8 Interchangeability  Defined as “may be substituted for the reference product without the intervention of the health care provider who prescribed the product”  FDA may approve as interchangeable if:  Biosimilar  Expected to produce the same clinical result in any given patient  If administered more than once, risk of alternating or switching is not greater than using reference alone  It’s a very high standard 8

9 Reference Product Exclusivity  No 351(k) application can be filed until four years after the date the reference product was first licensed.  No 351(k) application can be approved until 12 years after the date the reference product was first licensed.  Pediatric Exclusivity – Four- and 12-year periods can be extended for six months each.

10 Reference Product Exclusivity - Limitations  RP Exclusivity does not apply to:  (i) a supplement for the biological product that is the reference product; or  (ii) a subsequent application filed by the same sponsor or manufacturer of the biological product that is the reference product (or a licensor, predecessor in interest, or other related entity) for—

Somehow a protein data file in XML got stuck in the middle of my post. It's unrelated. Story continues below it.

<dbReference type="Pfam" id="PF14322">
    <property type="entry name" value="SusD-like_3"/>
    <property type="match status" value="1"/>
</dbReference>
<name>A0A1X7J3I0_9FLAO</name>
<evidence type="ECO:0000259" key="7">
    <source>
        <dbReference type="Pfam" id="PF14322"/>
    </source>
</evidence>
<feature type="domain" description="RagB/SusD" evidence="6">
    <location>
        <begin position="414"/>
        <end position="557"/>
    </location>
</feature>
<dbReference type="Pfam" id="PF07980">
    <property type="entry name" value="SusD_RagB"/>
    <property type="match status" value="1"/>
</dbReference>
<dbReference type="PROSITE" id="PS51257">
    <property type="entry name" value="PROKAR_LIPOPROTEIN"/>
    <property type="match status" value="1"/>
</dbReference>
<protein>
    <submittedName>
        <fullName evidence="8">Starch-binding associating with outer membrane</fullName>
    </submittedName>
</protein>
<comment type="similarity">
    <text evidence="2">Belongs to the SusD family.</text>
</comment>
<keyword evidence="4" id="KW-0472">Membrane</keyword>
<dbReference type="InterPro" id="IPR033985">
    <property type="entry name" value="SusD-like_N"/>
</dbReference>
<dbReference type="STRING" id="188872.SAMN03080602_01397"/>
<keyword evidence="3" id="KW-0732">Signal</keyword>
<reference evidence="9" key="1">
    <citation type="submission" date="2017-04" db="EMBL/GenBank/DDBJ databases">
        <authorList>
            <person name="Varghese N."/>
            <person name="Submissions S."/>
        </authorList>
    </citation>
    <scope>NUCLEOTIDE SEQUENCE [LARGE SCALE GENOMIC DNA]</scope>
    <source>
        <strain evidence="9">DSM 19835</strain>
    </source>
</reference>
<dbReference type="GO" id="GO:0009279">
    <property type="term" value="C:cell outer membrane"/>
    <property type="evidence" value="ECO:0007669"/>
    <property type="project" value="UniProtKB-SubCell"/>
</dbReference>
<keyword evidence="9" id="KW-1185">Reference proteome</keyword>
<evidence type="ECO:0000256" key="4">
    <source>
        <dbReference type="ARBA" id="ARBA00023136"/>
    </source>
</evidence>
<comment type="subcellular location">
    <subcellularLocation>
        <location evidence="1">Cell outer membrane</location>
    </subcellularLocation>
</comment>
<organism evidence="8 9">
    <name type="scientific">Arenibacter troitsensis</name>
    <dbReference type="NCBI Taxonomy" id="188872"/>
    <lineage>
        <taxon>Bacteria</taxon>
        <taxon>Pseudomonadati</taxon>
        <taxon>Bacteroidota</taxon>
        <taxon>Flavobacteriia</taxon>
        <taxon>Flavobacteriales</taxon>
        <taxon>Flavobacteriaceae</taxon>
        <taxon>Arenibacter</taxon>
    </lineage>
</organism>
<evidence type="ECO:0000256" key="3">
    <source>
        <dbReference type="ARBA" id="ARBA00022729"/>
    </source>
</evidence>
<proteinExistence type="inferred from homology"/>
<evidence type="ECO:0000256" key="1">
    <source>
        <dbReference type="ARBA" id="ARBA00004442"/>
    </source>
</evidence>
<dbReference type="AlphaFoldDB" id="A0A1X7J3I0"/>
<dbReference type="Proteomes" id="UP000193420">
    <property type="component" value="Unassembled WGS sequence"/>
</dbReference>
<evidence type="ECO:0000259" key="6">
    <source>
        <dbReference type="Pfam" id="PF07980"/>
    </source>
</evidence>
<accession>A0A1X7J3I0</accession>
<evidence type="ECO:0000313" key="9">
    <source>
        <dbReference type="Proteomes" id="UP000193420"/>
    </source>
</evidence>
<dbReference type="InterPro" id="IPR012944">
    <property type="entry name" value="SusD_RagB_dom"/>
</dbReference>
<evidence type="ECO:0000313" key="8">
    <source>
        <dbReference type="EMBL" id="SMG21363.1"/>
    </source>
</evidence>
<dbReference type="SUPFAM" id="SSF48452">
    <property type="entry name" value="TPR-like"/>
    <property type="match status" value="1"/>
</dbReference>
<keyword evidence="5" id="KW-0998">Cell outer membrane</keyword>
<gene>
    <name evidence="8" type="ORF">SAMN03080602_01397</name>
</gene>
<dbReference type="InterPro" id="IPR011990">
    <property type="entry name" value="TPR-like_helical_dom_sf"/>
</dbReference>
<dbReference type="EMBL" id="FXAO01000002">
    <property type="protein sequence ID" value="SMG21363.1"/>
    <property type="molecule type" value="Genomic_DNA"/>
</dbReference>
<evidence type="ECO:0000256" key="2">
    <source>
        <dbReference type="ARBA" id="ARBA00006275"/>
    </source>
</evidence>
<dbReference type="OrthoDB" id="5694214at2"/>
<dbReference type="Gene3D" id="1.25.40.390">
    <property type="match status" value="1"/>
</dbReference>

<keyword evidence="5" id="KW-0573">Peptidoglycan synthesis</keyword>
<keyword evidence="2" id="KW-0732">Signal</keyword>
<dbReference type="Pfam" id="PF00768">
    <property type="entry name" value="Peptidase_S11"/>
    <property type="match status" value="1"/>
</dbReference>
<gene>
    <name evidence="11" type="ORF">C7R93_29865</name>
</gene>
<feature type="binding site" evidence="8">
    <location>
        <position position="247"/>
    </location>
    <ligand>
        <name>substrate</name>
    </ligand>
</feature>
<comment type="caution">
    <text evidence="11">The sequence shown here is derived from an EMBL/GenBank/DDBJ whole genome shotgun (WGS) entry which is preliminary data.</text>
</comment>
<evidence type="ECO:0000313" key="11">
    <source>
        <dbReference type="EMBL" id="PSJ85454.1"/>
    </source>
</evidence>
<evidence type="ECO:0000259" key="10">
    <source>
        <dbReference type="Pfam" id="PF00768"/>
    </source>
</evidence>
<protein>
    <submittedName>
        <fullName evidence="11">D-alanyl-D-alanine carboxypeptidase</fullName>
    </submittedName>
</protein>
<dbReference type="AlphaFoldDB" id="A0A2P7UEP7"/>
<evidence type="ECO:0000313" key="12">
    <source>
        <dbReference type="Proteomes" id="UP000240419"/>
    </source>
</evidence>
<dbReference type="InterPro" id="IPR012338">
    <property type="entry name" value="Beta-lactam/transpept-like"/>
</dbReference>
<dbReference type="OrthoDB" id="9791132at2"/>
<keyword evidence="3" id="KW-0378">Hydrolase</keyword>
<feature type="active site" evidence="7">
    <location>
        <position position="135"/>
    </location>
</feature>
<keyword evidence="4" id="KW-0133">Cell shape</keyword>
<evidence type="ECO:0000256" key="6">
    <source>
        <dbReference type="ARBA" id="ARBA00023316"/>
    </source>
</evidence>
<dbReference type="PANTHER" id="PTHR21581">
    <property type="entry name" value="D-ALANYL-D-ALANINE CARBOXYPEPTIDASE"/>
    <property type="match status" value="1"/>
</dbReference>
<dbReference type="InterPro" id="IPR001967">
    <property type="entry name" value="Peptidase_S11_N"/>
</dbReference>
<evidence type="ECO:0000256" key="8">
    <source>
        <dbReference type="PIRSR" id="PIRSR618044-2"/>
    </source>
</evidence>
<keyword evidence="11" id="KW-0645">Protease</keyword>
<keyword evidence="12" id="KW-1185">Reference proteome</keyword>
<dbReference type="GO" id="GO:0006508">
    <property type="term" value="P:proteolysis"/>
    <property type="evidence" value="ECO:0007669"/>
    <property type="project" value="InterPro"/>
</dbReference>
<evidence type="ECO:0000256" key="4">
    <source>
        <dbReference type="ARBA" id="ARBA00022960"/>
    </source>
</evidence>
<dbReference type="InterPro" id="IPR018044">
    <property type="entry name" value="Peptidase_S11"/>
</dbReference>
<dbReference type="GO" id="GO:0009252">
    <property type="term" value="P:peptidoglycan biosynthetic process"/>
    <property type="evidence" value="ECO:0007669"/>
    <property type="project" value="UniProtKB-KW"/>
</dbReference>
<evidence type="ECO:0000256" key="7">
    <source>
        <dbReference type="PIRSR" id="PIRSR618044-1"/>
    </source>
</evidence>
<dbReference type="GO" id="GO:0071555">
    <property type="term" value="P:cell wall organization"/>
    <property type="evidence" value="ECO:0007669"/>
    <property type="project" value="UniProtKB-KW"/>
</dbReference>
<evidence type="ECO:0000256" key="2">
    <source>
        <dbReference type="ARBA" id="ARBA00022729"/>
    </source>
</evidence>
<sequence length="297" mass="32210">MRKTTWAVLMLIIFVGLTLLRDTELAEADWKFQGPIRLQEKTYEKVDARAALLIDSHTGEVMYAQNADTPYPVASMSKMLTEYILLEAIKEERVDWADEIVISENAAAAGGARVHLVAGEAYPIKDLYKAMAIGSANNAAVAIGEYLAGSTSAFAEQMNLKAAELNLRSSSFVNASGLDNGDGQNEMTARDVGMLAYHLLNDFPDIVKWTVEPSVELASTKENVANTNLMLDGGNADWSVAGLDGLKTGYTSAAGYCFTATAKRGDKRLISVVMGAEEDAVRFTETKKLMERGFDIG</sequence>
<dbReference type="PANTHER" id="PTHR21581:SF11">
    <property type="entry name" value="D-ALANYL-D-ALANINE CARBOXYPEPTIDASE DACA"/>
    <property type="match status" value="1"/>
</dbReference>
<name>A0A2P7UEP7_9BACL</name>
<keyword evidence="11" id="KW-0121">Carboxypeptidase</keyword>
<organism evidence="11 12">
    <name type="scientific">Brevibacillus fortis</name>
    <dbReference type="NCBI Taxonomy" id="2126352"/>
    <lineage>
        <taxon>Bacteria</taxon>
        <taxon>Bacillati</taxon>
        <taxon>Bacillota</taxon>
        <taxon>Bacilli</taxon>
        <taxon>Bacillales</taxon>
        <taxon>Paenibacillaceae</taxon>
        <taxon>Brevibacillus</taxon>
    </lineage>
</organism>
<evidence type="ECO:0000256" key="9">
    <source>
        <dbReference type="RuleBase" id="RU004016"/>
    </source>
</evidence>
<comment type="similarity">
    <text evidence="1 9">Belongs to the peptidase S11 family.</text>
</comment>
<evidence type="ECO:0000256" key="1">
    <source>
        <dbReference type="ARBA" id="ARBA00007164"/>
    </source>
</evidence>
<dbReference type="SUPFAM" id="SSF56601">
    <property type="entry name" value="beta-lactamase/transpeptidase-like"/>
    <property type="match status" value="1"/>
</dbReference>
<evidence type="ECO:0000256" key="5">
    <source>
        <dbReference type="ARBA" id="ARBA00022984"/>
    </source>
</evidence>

11 Reference Product Exclusivity - Limitations (I) a change (not including a modification to the structure of the biological product) that results in a new indication, route of administration, dosing schedule, dosage form, delivery system, delivery device, or strength; or (II) a modification to the structure of the biological product that does not result in a change in safety, purity, or potency.

12 Interchangeable Product Exclusivity  First 351(k) applicant to obtain FDA approval as interchangeable is eligible for marketing exclusivity.  Subsequent applications for interchangeable product cannot be approved for one year.  Does not prevent approval of biosimilar products based on the same reference product.  Interchangeable exclusivity can be shortened or forfeited.